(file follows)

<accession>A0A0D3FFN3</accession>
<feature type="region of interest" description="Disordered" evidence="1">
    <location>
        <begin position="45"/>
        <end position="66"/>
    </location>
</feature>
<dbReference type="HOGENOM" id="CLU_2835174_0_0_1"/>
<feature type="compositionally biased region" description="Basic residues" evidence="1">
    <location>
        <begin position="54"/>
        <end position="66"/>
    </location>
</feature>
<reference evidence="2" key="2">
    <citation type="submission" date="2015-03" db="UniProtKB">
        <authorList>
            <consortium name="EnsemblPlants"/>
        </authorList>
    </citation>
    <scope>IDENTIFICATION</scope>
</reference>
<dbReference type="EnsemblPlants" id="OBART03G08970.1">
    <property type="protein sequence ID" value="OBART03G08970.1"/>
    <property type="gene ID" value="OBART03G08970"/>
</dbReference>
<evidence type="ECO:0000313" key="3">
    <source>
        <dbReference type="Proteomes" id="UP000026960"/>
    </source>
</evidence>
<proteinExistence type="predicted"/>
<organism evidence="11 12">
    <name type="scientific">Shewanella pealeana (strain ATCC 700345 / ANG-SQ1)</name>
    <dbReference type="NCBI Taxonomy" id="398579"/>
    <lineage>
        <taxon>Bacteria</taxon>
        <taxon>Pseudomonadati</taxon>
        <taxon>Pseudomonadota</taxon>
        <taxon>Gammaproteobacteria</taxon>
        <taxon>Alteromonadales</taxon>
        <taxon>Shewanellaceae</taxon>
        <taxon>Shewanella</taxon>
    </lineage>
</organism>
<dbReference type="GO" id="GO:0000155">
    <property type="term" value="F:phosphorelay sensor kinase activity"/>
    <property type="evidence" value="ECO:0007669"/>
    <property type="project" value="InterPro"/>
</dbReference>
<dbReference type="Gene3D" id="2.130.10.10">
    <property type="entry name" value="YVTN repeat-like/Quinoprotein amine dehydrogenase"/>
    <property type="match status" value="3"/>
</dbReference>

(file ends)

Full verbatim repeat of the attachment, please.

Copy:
<accession>A0A0D3FFN3</accession>
<feature type="region of interest" description="Disordered" evidence="1">
    <location>
        <begin position="45"/>
        <end position="66"/>
    </location>
</feature>
<dbReference type="HOGENOM" id="CLU_2835174_0_0_1"/>
<feature type="compositionally biased region" description="Basic residues" evidence="1">
    <location>
        <begin position="54"/>
        <end position="66"/>
    </location>
</feature>
<reference evidence="2" key="2">
    <citation type="submission" date="2015-03" db="UniProtKB">
        <authorList>
            <consortium name="EnsemblPlants"/>
        </authorList>
    </citation>
    <scope>IDENTIFICATION</scope>
</reference>
<dbReference type="EnsemblPlants" id="OBART03G08970.1">
    <property type="protein sequence ID" value="OBART03G08970.1"/>
    <property type="gene ID" value="OBART03G08970"/>
</dbReference>
<evidence type="ECO:0000313" key="3">
    <source>
        <dbReference type="Proteomes" id="UP000026960"/>
    </source>
</evidence>
<proteinExistence type="predicted"/>
<organism evidence="11 12">
    <name type="scientific">Shewanella pealeana (strain ATCC 700345 / ANG-SQ1)</name>
    <dbReference type="NCBI Taxonomy" id="398579"/>
    <lineage>
        <taxon>Bacteria</taxon>
        <taxon>Pseudomonadati</taxon>
        <taxon>Pseudomonadota</taxon>
        <taxon>Gammaproteobacteria</taxon>
        <taxon>Alteromonadales</taxon>
        <taxon>Shewanellaceae</taxon>
        <taxon>Shewanella</taxon>
    </lineage>
</organism>
<dbReference type="GO" id="GO:0000155">
    <property type="term" value="F:phosphorelay sensor kinase activity"/>
    <property type="evidence" value="ECO:0007669"/>
    <property type="project" value="InterPro"/>
</dbReference>
<dbReference type="Gene3D" id="2.130.10.10">
    <property type="entry name" value="YVTN repeat-like/Quinoprotein amine dehydrogenase"/>
    <property type="match status" value="3"/>
</dbReference>